By Andrew Schuler


Jackson County Early College is hosting a STEAM Fair from 5-7 p.m. Thursday, Dec. 2, in the Burrell Building at Southwestern Community College.

The event will include demos, displays, hands-on activities and presentations for all ages.

“JCEC and our science students want to encourage people to fall in love with science, technology, engineering, arts and math,” JCEC science teacher Kristin Holt said. “We want to give them a platform to be creative innovators, and that’s what we’re trying to do with this community event.” 

Western Carolina University Chemistry Professor Channa DeSilva will have a booth at the event. He will conduct a Chemistry Magic Show.

“I’m doing this to get students excited about science, but everyone is welcome,” DeSilva said. “The idea behind the Magic Show is to showcase the science happening in your day-to-day life and how it relates to you educationally.”

DeSilva will teach students about the process of polymerization and guide students through a hands-on slime-making activity.

Several other professional booths will be present, including the NASA - Smoky Mountain STEM Collaborative led by Randi Neff and Matt Case. They will provide hands-on activities regarding space and space exploration. On display will be the James Webb Space Telescope.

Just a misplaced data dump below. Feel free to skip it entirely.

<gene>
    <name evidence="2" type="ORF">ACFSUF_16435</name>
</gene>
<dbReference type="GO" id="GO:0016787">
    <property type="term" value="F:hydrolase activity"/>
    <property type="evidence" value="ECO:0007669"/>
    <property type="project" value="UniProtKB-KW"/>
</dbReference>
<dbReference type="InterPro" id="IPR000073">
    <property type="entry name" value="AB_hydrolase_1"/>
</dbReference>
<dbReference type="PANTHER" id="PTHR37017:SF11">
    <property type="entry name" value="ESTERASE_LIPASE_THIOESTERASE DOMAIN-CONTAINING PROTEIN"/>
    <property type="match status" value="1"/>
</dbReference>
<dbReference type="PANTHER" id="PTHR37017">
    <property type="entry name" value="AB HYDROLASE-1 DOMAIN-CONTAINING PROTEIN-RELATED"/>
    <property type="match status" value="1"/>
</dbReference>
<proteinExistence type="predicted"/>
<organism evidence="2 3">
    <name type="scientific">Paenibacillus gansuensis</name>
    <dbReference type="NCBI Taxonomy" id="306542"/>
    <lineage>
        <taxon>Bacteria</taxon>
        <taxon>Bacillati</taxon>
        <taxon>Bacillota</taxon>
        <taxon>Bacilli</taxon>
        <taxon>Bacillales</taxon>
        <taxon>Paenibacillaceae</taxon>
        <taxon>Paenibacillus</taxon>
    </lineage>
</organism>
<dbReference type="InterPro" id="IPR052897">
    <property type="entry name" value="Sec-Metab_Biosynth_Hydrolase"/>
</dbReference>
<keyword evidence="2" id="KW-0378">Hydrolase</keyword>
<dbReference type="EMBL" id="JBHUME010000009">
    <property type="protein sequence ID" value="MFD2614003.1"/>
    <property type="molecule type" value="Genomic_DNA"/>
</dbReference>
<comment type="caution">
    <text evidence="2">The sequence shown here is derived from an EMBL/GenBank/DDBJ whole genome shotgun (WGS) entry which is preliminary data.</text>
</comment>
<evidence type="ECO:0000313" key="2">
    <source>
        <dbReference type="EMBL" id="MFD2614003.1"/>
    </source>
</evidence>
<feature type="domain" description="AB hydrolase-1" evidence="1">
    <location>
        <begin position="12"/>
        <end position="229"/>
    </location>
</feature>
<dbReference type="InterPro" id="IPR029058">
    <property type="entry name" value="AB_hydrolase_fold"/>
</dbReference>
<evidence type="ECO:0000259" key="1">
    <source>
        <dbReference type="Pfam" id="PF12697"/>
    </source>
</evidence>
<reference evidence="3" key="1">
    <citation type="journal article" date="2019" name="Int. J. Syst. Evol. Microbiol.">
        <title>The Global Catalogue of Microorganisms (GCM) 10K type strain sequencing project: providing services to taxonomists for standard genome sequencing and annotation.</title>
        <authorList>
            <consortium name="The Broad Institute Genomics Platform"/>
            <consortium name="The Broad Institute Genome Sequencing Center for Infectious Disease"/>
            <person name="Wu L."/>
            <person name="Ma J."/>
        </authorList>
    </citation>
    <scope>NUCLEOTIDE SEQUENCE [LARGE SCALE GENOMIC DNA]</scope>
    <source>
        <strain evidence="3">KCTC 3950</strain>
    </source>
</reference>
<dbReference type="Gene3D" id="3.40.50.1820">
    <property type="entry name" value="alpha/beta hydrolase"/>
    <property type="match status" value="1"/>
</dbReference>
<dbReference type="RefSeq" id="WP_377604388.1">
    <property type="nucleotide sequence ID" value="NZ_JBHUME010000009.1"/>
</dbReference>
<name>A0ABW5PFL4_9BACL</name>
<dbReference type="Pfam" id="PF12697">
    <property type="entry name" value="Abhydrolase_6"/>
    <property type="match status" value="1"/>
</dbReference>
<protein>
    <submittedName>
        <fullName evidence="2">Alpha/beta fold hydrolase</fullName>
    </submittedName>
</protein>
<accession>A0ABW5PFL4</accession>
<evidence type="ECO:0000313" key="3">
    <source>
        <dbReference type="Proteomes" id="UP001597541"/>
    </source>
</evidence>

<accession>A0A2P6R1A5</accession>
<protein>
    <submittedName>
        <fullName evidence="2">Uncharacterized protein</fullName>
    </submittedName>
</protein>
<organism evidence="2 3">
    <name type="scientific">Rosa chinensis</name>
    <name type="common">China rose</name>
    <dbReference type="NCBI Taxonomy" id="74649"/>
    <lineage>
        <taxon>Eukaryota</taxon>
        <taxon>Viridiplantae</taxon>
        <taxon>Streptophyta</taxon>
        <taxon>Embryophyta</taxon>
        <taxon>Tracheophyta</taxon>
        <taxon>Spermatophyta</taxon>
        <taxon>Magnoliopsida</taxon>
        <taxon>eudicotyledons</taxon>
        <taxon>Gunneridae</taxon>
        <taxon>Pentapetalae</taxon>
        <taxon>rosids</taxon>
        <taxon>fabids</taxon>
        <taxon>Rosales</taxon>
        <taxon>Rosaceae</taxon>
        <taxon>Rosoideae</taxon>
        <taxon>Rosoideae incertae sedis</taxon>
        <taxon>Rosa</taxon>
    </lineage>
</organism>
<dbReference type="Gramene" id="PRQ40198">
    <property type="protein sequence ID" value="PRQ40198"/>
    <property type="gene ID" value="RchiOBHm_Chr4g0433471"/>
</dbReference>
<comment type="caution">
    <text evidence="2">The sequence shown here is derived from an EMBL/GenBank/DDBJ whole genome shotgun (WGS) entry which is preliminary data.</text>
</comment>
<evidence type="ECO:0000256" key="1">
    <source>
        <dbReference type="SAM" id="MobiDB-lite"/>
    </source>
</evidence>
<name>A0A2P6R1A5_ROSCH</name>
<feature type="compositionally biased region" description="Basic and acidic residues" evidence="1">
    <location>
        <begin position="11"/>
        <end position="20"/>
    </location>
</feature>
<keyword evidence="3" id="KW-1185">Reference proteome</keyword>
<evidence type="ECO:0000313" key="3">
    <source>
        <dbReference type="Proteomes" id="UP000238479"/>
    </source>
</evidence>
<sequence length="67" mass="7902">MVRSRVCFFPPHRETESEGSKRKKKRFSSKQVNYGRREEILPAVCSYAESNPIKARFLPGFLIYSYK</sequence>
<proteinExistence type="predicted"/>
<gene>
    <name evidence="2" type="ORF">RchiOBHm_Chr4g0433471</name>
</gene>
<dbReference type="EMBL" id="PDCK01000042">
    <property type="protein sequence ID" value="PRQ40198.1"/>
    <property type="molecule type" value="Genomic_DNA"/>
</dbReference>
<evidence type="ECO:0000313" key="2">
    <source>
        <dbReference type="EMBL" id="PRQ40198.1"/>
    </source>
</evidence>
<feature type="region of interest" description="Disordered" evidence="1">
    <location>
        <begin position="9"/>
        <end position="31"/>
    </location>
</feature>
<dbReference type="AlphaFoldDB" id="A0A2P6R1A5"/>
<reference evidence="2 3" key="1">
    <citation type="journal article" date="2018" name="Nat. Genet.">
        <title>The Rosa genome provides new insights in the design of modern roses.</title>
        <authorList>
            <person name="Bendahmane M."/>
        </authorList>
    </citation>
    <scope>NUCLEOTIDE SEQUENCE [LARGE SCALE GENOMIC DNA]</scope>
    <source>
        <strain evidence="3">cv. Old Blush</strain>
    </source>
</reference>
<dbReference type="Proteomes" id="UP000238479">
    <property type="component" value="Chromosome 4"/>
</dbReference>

Hands-on activities will include evaluating sites on the moon for building a habitat for astronauts, digital communication and exploration of Mars.

“In addition to hands-on activities, we will be taking people on a virtual tour of our solar system and out into the surrounding universe using a software program called OpenSpace which was developed by one of our NASA partners,” Neff said. “Students will learn about what we know and what we don’t know. They will get an appreciation for the vastness of space and the tools we have currently to explore space.” 

Several student groups will make presentations. The Elementary/Middle School LEGO League Teams will run an exposition. First Inspires, a global robotics community preparing young people for the future, will organize the LEGO League Exposition.

“We’ll have our robotics table with our LEGO models that our robots will be maneuvering,” said Larissa Miller, the sponsor of the exposition. “For example, this could be pushing the blocks to a designated point on the table or activating a certain switch to make things roll down a hill.”

The JCEC Cooking Club and JCEC’s Student ART-repreneurs will have booths featuring activities and information. 

This will be the first STEAM Night since 2019 due to COVID-19.

Andrew Schuler is a Sylva Herald intern.